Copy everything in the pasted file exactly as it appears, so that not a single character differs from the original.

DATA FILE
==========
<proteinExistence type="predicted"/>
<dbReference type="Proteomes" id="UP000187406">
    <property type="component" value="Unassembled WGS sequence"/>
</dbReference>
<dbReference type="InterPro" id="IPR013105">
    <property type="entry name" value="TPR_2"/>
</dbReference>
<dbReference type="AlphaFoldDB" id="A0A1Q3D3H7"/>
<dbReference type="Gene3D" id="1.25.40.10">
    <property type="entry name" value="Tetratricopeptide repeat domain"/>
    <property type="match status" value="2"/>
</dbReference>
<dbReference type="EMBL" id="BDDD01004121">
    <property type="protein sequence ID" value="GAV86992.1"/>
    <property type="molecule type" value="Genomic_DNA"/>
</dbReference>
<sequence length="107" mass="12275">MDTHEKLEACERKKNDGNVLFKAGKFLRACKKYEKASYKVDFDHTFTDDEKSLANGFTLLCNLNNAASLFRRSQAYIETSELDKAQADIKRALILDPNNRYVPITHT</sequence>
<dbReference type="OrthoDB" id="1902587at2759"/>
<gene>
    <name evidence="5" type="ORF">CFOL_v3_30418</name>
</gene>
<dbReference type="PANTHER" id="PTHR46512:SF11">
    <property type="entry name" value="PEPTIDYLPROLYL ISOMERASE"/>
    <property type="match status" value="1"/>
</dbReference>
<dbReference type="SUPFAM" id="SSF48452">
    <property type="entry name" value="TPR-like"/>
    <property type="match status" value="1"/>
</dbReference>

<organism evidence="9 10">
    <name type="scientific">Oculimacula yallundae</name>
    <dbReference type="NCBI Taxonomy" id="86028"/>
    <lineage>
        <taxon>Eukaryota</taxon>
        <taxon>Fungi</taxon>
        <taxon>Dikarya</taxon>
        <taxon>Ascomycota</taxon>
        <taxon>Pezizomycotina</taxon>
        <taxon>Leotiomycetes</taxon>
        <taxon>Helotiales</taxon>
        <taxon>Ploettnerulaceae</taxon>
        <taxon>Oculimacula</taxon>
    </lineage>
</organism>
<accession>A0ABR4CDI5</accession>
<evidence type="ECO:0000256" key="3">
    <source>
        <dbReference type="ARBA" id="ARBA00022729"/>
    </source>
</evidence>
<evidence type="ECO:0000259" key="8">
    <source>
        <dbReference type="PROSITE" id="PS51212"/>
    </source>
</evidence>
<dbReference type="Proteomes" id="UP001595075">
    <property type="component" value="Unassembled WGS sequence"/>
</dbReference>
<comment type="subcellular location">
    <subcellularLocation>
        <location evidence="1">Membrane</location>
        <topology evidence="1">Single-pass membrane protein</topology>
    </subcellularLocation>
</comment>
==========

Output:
<proteinExistence type="predicted"/>
<dbReference type="Proteomes" id="UP000187406">
    <property type="component" value="Unassembled WGS sequence"/>
</dbReference>
<dbReference type="InterPro" id="IPR013105">
    <property type="entry name" value="TPR_2"/>
</dbReference>
<dbReference type="AlphaFoldDB" id="A0A1Q3D3H7"/>
<dbReference type="Gene3D" id="1.25.40.10">
    <property type="entry name" value="Tetratricopeptide repeat domain"/>
    <property type="match status" value="2"/>
</dbReference>
<dbReference type="EMBL" id="BDDD01004121">
    <property type="protein sequence ID" value="GAV86992.1"/>
    <property type="molecule type" value="Genomic_DNA"/>
</dbReference>
<sequence length="107" mass="12275">MDTHEKLEACERKKNDGNVLFKAGKFLRACKKYEKASYKVDFDHTFTDDEKSLANGFTLLCNLNNAASLFRRSQAYIETSELDKAQADIKRALILDPNNRYVPITHT</sequence>
<dbReference type="OrthoDB" id="1902587at2759"/>
<gene>
    <name evidence="5" type="ORF">CFOL_v3_30418</name>
</gene>
<dbReference type="PANTHER" id="PTHR46512:SF11">
    <property type="entry name" value="PEPTIDYLPROLYL ISOMERASE"/>
    <property type="match status" value="1"/>
</dbReference>
<dbReference type="SUPFAM" id="SSF48452">
    <property type="entry name" value="TPR-like"/>
    <property type="match status" value="1"/>
</dbReference>

<organism evidence="9 10">
    <name type="scientific">Oculimacula yallundae</name>
    <dbReference type="NCBI Taxonomy" id="86028"/>
    <lineage>
        <taxon>Eukaryota</taxon>
        <taxon>Fungi</taxon>
        <taxon>Dikarya</taxon>
        <taxon>Ascomycota</taxon>
        <taxon>Pezizomycotina</taxon>
        <taxon>Leotiomycetes</taxon>
        <taxon>Helotiales</taxon>
        <taxon>Ploettnerulaceae</taxon>
        <taxon>Oculimacula</taxon>
    </lineage>
</organism>
<accession>A0ABR4CDI5</accession>
<evidence type="ECO:0000256" key="3">
    <source>
        <dbReference type="ARBA" id="ARBA00022729"/>
    </source>
</evidence>
<evidence type="ECO:0000259" key="8">
    <source>
        <dbReference type="PROSITE" id="PS51212"/>
    </source>
</evidence>
<dbReference type="Proteomes" id="UP001595075">
    <property type="component" value="Unassembled WGS sequence"/>
</dbReference>
<comment type="subcellular location">
    <subcellularLocation>
        <location evidence="1">Membrane</location>
        <topology evidence="1">Single-pass membrane protein</topology>
    </subcellularLocation>
</comment>